An overview of Ganaxolone for treatment of rare seizure disorders

Authors: Muzzammil Ahmadzada1 and Waqas Haque2, MPH, MPHil

Affiliations: 1Johns Hopkins University; 2University of Texas Southwestern Medical School  

Disclosures: The authors have no financial conflicts of interest.

Ganaxolone is an experimental drug under development from Marinus Pharmaceuticals, a clinical stage pharmaceutical company founded in 2003 that focuses on treating drug-resistant seizures and neuropsychiatric disorders.1 Their leading drug, Ganaxolone (GNX), is designed to be an antiepileptic, antidepressant, anxiolytic, and sedative, due to its GABAA receptor modulating properties.2 The drug is in Phase 2 development for two seizure disorders (Tuberous Sclerosis Complex (TSC) and PCDH19-Related Epilepsy (PCDH19)), in Phase 3 for an additional two seizure disorders (Status Epilepticus (SE) and CDKL5 Deficiency Disorder (CDD)), and in Phase 1 for a depressive disorder (Treatment Resistant Depression).3 

The disorder that is currently furthest along in the GNX study trials is CDKL5 Deficiency Disorder (CDD).3 CDD arises from the mutation of the cyclin-dependent kinase-like 5 (CDKL5) gene located on the X chromosome.4 This has become increasingly prevalent, presenting in roughly 1 out of every 40,000-75,000 live births, making it one of the most common forms of genetic epilepsy.5 Overall, there are an estimated 12,500 children in the United States and European Union that are afflicted, with majority of them being females.3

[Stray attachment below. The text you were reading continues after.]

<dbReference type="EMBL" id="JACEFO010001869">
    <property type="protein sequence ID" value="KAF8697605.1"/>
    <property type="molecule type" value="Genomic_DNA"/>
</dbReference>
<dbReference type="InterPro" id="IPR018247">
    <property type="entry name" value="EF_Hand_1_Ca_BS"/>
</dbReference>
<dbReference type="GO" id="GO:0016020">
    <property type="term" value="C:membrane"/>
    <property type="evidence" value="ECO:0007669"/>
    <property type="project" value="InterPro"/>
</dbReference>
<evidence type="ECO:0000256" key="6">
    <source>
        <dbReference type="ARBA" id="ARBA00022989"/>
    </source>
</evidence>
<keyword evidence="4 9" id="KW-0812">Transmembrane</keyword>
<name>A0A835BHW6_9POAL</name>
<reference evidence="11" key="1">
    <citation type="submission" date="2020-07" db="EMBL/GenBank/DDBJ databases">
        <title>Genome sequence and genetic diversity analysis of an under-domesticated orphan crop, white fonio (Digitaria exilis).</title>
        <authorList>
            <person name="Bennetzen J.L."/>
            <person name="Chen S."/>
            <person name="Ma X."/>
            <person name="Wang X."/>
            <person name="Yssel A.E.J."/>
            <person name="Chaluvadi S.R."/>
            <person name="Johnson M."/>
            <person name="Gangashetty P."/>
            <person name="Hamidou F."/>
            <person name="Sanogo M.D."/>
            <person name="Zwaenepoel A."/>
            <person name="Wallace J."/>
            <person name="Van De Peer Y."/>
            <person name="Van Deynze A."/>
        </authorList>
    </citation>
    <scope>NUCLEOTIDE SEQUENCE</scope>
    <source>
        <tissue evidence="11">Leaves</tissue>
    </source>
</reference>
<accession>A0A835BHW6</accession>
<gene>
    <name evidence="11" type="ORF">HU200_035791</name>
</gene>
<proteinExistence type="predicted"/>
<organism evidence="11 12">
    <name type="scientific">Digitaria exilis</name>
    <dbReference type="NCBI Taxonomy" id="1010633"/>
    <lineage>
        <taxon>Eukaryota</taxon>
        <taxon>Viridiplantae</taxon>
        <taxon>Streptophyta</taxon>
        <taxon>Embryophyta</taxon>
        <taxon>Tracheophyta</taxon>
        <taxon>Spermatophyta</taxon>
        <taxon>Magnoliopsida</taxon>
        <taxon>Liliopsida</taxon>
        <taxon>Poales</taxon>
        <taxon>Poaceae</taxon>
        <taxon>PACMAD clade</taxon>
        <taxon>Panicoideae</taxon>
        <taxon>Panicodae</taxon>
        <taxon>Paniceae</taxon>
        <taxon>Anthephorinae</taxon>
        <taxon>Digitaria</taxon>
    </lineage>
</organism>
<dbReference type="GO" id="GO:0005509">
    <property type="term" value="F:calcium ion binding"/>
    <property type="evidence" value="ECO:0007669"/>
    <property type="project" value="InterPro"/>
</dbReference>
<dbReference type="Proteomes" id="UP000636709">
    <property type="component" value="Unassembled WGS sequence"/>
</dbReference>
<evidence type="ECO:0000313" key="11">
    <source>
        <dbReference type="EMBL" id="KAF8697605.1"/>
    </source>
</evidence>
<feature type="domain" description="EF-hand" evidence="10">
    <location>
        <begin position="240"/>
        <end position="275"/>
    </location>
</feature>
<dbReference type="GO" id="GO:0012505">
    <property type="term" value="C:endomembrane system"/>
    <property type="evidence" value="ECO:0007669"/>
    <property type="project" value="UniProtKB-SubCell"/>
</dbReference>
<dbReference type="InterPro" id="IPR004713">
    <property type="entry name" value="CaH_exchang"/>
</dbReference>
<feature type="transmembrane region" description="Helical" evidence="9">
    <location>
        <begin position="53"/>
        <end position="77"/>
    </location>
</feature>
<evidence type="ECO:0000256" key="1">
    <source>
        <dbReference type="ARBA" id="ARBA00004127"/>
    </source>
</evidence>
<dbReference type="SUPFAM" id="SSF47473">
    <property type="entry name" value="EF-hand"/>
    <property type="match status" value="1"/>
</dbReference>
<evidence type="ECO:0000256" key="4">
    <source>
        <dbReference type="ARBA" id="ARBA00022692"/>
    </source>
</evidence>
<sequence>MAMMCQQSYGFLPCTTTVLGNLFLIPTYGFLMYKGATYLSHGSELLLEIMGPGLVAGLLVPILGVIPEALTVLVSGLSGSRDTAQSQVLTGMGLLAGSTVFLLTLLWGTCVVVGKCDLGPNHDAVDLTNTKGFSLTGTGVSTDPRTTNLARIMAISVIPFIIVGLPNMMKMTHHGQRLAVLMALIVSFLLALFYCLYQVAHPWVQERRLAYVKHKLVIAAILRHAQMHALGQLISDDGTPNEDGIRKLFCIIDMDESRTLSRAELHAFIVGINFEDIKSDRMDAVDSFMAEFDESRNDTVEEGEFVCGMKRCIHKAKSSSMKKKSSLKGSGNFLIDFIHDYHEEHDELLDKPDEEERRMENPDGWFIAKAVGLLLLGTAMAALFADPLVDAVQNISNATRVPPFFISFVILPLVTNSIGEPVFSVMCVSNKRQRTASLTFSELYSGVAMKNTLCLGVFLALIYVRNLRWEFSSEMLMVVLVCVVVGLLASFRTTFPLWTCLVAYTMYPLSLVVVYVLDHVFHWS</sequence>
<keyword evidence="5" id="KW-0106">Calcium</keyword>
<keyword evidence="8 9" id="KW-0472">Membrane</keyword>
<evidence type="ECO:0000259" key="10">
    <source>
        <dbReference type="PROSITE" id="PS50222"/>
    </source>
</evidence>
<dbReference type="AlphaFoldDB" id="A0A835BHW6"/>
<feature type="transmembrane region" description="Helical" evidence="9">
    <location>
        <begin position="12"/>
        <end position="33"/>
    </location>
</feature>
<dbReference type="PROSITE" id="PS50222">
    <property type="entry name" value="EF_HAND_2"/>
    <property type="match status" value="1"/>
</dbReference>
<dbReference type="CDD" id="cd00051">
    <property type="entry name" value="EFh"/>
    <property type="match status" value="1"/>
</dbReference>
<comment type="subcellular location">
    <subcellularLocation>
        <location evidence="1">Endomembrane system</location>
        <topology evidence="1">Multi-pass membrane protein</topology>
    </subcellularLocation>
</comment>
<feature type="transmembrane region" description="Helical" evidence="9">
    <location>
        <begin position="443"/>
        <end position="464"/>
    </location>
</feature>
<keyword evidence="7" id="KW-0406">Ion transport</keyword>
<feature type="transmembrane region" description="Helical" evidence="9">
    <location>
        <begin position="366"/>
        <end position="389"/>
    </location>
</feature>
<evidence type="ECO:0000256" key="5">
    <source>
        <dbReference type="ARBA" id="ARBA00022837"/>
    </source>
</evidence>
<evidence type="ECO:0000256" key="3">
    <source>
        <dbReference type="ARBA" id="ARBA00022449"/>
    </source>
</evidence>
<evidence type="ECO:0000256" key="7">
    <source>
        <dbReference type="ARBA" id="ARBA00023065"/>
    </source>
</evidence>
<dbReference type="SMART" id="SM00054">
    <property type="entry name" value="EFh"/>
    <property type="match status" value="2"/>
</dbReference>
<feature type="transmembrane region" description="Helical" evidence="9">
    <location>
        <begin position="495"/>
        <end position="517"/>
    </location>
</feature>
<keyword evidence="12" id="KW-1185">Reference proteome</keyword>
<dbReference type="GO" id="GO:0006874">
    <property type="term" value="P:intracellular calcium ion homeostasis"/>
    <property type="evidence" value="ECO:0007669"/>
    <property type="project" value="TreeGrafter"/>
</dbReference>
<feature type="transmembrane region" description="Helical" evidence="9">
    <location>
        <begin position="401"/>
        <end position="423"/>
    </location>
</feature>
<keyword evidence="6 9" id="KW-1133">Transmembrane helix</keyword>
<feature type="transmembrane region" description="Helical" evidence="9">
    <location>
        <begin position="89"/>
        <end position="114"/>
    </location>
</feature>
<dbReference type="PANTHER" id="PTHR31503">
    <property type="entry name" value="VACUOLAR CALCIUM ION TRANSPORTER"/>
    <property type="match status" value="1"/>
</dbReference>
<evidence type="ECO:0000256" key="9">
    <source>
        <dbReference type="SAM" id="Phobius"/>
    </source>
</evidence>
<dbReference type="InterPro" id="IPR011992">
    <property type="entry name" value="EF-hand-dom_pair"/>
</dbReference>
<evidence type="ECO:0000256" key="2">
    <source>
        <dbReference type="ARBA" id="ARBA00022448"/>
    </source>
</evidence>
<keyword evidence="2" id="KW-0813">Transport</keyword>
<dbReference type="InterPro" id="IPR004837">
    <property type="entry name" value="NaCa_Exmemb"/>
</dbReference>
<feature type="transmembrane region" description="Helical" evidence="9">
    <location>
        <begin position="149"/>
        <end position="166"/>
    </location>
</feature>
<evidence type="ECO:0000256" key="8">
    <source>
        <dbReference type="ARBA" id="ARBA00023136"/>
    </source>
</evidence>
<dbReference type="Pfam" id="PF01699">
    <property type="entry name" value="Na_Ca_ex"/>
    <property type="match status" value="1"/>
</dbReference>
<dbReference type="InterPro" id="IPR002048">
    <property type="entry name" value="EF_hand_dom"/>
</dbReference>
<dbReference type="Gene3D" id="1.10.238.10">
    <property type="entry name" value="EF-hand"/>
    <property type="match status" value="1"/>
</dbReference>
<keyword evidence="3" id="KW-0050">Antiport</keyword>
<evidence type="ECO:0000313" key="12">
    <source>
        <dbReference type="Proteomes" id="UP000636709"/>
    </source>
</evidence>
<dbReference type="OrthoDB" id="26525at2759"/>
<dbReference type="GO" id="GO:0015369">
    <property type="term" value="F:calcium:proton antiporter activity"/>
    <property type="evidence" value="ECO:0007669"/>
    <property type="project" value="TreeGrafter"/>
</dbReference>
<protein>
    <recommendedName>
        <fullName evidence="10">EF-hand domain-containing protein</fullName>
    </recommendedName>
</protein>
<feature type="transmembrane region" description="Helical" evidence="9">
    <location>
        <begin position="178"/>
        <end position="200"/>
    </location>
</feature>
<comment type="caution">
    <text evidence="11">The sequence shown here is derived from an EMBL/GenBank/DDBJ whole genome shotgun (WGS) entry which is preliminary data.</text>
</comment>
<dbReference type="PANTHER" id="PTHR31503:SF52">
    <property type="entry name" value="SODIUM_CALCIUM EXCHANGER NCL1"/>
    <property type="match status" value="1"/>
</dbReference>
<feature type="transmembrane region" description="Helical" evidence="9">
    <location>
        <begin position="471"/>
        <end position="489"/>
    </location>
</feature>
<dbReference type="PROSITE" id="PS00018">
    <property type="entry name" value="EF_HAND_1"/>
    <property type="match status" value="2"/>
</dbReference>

CDD typically presents as early-onset treatment refractory seizures and severe neuro-developmental delay.3 In particular, most afflicted individuals are unable to talk, walk, or care for themselves. They also suffer from scoliosis, visual impairment, gastrointestinal difficulties, and sleeping disorders. Although there is genetic testing available to detect the gene, there remains no approved disease-specific treatment.4,5

Similar to CDD is a rare disease called Rett Syndrome. Like CDD, Rett Syndrome is an X-linked disease that presents with developmental delays, gastrointestinal dysfunction, scoliosis, limited or absent speech, and sleep disturbances. Also, similar to CDD, there is no approved single treatment.6 There are also a few key differences between the two diseases. While CDD is due to a mutation in the CDKL5 gene, Rett Syndrome (RTT) is due to a mutation in the MECP2 gene, which codes for the MECP2 protein, a protein that is essential in the normal function of nerve cells.6

While developmental delays can be noticed from birth in CDD patients, individuals with Rett Syndrome present symptoms in infancy (typically after 6 months of apparently normal phenotype).5,6 Additionally, seizures and sleep disturbances are more common in CDD patients than RTT patients, while regression and spine curvature are more common in RTT patients.6 Marinus’ proposed treatment, GNX, for diseases such as CDD and RTT, is a synthetic analog of the currently existing therapeutic Allopregnanolone that is used to treat both of the aforementioned conditions. The difference is an additional methyl group that prevents GNX from being converted into Allopregnanolone’s metabolic precursor, progesterone. Thus, while long-term use of Allopregnanolone can result in hormonal side effects, GNX does not because of this prevention of conversion.2